4. People's Democracy March (1969)

    Northern Ireland's Catholic community, fed up with discrimination and inequality, held a four-day march from Belfast to Derry resembling King's Selma-to-Montgomery marches. Along the way, they staved off attacks by loyalists, exhibiting the strength needed to encourage change. The People's Democracy eventually dissolved, but their message was heard loud and clear.
  5. Kent State (1970)

    College students' collective desire to question authority has given rise to several monumental protests, particularly during the turbulent 1960s. Kent State, of course, was the site of the most infamous student gathering, as the eventual presence of the Ohio National Guard resulted in the deaths of four students and injuries of nine others. The Guard's use of tear gas and excessive force angered students across the nation who watched the events unfold on television. In turn, four million of them participated in a massive strike, an indicator of the widespread outrage aimed at America's involvement in South Asia.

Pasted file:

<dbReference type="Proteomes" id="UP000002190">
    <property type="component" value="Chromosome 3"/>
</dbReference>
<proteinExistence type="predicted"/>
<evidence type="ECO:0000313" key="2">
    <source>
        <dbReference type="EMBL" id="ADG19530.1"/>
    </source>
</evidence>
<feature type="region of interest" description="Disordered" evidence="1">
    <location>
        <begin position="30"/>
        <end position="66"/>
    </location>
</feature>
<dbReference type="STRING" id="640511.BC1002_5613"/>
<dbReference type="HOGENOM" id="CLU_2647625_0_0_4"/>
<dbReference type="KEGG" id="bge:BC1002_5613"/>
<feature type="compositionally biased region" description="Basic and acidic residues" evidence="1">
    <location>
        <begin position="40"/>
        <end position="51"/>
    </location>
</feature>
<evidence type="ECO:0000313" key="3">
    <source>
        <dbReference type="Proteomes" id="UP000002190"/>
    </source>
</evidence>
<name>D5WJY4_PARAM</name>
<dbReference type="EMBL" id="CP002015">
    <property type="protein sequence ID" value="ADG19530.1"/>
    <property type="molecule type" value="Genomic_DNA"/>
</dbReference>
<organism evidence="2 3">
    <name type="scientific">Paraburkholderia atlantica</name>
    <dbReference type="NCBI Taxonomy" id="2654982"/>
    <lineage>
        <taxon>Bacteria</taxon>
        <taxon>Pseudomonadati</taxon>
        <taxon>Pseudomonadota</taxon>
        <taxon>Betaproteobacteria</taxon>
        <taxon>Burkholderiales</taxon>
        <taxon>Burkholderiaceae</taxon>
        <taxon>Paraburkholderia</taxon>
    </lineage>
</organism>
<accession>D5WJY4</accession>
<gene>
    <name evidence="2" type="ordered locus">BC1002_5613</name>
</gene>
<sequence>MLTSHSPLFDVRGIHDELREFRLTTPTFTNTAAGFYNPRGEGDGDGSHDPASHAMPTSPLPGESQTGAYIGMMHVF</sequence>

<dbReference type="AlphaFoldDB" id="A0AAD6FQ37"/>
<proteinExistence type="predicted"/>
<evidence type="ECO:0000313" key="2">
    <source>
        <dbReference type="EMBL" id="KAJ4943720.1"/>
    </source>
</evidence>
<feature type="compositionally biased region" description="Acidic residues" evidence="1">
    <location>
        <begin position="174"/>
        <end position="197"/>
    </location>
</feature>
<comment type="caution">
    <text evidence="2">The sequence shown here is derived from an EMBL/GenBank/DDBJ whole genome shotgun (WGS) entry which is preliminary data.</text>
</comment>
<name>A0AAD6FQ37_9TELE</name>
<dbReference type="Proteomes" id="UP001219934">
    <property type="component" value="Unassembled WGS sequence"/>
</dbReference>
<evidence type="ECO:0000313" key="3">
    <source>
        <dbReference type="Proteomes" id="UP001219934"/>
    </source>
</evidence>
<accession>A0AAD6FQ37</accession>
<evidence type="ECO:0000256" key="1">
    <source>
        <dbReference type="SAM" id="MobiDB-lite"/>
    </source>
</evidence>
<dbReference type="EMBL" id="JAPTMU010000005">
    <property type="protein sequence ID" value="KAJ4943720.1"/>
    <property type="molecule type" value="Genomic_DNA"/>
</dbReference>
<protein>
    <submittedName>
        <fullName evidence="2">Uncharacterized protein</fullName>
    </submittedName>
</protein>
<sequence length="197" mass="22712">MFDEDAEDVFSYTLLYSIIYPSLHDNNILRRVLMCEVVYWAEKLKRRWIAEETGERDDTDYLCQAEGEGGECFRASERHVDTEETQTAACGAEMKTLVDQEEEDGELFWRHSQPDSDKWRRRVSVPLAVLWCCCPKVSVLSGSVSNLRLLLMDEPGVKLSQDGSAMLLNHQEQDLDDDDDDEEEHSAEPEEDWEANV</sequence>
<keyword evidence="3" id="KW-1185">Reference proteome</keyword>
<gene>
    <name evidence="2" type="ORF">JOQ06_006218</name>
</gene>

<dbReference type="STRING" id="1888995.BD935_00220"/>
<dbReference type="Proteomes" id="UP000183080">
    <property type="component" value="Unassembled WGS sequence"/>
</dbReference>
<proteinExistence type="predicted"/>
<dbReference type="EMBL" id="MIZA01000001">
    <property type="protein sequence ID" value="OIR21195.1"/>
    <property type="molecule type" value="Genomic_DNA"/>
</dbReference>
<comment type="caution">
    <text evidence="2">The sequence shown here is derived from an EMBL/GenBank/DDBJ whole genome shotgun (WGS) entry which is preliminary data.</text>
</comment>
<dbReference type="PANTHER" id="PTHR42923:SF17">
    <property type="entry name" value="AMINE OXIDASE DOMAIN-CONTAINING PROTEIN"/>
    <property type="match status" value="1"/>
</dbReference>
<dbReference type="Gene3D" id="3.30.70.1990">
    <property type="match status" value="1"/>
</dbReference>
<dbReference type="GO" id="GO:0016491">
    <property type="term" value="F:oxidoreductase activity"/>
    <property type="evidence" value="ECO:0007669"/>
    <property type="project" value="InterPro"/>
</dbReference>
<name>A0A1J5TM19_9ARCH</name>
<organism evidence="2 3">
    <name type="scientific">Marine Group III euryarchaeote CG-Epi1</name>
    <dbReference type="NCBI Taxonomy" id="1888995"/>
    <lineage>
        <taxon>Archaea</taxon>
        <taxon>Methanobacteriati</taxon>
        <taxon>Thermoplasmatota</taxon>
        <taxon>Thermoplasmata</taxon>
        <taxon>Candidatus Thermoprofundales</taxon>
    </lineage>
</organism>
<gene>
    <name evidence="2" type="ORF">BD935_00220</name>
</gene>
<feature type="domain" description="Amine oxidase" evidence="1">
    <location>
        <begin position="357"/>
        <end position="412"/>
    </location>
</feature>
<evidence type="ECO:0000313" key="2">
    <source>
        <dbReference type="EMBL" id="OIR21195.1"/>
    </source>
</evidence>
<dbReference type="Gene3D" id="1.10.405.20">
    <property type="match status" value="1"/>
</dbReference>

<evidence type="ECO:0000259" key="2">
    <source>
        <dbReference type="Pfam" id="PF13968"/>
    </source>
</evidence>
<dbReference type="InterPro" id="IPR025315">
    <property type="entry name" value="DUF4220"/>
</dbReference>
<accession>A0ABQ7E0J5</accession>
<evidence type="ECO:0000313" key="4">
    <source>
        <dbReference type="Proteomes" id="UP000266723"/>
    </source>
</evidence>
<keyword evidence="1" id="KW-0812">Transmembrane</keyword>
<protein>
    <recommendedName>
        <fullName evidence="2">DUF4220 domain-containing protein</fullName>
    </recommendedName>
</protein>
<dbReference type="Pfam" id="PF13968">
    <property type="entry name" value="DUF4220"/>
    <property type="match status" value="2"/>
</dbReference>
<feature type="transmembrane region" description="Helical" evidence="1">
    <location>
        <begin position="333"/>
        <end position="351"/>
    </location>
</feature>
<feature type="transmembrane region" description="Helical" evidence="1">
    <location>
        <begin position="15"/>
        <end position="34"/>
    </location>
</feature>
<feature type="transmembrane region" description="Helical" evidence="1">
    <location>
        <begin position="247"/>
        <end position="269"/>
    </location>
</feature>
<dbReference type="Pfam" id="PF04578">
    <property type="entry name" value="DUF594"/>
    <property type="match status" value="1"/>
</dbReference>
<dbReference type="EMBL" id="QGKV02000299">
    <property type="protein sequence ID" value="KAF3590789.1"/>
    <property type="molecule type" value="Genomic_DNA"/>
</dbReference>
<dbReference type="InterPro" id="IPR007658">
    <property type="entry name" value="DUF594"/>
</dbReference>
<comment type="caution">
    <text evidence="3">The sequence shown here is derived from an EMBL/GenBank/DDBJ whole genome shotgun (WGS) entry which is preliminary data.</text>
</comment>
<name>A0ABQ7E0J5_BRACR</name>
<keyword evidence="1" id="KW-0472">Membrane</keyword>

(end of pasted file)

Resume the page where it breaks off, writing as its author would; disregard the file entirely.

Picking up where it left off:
6. Sowento Uprising (1976)

    The world watched in disgust as apartheid took hold in South Africa for almost five decades. A movement to end the policy began with the Sowento Uprising, which was instigated by the enforcement of the teaching of Afrikaans, a West Germanic language. Ten thousand students marched in the streets, attracting the presence of armed police. When the protestors began throwing stones at the police, live rounds were fired. The uprising persisted for several weeks, resulting in the deaths of up to 600 people. As a result, the African National Congress and Nelson Mandela moved to the forefront of the struggle for liberation.
  7. Iranian Revolution (1979)

    Viewed as oppressive and a puppet to the West, the Shah's unpopularity in Iran gave way to massive demonstrations in 1977, prompting his exile and the end of the Pahlavi dynasty. The revolution was backed by hoards of citizens and a well-financed army who supported the political ascension of Ayatollah Khomeini. Subsequently, a new government was established with the heavy influence of Islamic law. Foreign governments such as the United States grossly underestimated the potential impact of civil unrest, and watched helplessly as their ties to the country disintegrated.